Everything Stuck To Him
What if mercurial and brooding Raymond Carver and the demure and fiercely intelligent Joan Didion met in mid-life and married? That was the central conceit and indulgence that informed “Everything Stuck To Him”, a ten-part short fiction cycle that I penned in 2008 for my former blog “Carver’s Dog”; the pieces were composed during a one-year manic burst of energy that produced more than 100 flash and short fiction stories, some of which have since been published in anthologies for Silver Birch Press and Underground Voices.
The relevance of “Everything Stuck To Him” will become evident after a brief digression.
I have hired a competent in-home services support person. She commences work tomorrow. For 70.45 hours per month she will play the role of my housekeeper, cook, and gal Friday. Now, as I have mentioned in previous posts, in about four to six weeks the financial windfall from the social service programs I have been enrolled in post-surgically will come to materialize. But until then I remain stuck in a financial rut (there will be a problem meeting all of my rent on June 5 but more on that in another post).
In the immediate, as in the short term, I need help with funds for gauze and cleaning supplies (no, she does not come with her own supplies, she’s not a professional cleaning woman, she is support personnel). Owing to my inability to clean my house is beyond a mess. I need to purchase all of these goods today at one of the local Dollar Store outlets that I frequent and should run less than $20.00. I also need funds for postage to mail more forms to Medicaid and the Department of Social Services. Most vital is the gauze bandaging.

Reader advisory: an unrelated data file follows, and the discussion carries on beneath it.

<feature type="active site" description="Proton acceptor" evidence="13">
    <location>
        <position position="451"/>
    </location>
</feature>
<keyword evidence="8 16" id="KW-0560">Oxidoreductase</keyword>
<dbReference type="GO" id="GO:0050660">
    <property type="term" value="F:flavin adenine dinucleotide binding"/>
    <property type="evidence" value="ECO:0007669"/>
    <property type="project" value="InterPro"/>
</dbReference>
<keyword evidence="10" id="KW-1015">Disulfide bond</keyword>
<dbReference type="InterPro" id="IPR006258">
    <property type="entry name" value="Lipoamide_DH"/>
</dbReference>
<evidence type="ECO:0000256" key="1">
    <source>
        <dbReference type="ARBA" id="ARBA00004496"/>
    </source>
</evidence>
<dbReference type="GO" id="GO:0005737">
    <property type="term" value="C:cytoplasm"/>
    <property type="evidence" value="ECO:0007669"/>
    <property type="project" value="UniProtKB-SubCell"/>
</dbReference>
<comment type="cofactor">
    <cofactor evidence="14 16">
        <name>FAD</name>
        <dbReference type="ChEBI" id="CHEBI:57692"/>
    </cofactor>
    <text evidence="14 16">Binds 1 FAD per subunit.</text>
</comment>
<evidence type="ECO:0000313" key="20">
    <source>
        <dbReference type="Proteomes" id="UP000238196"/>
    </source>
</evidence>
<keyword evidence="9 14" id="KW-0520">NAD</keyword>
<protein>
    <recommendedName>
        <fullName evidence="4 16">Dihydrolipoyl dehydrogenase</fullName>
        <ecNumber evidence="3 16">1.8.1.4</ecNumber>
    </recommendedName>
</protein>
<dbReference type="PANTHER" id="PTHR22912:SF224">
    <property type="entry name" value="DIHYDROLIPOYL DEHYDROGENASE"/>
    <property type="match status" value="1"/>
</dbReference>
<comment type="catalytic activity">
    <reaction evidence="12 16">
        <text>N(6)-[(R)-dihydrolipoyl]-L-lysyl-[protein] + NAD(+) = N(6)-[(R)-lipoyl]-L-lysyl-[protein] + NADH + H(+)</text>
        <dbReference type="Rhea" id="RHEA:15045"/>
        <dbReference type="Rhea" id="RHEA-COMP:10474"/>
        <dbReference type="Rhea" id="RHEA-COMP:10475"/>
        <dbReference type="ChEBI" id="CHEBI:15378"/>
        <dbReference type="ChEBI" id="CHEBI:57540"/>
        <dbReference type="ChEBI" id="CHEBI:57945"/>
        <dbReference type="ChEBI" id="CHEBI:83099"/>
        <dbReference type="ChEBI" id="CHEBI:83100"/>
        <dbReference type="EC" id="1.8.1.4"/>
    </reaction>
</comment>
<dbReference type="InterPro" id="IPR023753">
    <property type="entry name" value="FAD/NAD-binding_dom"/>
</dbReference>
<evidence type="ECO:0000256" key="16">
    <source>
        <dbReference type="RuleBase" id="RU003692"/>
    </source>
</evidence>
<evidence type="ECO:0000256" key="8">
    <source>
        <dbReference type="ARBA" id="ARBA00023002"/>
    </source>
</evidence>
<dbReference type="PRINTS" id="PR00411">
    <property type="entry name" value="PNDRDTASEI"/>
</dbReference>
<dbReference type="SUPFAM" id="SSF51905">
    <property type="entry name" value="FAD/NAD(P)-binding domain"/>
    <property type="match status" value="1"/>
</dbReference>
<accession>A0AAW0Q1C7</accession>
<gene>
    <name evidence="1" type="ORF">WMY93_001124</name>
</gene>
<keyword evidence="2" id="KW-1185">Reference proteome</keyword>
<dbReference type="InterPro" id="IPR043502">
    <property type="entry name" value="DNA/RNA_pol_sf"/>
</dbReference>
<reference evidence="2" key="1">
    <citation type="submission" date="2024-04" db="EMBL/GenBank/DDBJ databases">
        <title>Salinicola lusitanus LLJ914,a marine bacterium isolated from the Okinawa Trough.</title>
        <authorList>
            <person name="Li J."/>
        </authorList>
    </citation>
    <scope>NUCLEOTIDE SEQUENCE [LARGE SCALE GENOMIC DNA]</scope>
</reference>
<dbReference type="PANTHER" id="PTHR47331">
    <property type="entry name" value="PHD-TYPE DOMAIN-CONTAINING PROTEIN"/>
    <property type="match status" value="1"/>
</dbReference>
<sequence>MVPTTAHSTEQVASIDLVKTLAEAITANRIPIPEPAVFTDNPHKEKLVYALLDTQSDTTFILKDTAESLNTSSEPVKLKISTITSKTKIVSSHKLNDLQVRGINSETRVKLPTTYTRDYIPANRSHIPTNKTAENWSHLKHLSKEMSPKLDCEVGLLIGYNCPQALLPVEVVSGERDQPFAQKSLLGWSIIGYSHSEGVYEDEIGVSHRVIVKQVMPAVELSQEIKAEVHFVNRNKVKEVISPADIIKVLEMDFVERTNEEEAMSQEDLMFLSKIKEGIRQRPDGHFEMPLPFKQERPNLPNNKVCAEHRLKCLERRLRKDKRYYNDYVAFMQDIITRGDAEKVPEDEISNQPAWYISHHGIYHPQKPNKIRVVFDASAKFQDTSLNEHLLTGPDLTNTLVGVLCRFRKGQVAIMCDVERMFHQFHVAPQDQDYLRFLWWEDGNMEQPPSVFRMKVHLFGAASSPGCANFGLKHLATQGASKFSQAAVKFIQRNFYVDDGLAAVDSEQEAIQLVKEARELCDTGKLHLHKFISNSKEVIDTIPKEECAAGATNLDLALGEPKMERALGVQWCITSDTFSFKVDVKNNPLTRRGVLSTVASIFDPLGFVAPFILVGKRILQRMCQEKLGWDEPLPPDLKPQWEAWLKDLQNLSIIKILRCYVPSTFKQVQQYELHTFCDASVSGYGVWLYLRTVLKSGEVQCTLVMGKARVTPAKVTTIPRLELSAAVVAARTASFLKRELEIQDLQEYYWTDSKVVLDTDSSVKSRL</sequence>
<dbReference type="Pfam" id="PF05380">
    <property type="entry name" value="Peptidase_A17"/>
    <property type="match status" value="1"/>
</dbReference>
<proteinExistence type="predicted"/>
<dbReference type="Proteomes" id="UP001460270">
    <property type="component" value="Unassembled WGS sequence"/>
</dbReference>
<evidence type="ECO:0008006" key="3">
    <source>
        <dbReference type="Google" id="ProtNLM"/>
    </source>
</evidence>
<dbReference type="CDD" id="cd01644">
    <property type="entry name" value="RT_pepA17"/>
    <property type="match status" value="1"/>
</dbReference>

Three five-dollar donations to Paypal (firstname.lastname@example.org) will help me meet these immediate needs this afternoon. To further that end, over the next 10 days I will be posting the entire “Everything Stuck To Him” cycle, which I was inspired to revisit yesterday after a stimulating Facebook conversation with Joseph Mailander regarding Raymond Carver. Consider this a fund-raiser to, initially, get me through the next 11 days before payday. The first segment begins .
“A Pound of Nails, And a Hemingway First Edition, Please”
“When I was a boy I knew a man who collected books and music with a mad passion,” Ray said. It was a hot summer night and they were on their backs, entangled in the sheets, Lorraine’s right foot dangling off the edge of the bed.
“What about him?” Lorraine muttered, eyes clamped shut, glass of ice water on the night stand at her reach as always.
“Well,” Ray chuckled. “He loved his records and his books — rare ones, all of them — but he never shared them with anybody, really. I mean, he let me borrow books and records but no one knew that this guy who worked in a fucking hardware store his entire life — his entire life — was so goddamn cultured. The guy was never married, had no kids certainly and no immediate family that I knew of. So, all that culture, all that great music and literature imposed upon one man with no ability to share his joy of it with the world because he had no wife, no kids, no family, no friends.”
Ray sighed, sat up in bed, and groped on the nightstand for cigarettes and lighter. “So one day he gets cancer.”
“And what? That’s the end of the story.” Ray fished a cigarette loose from the pack and lit it. “But some nights I lay awake wondering what happened to all those beautiful books and records.”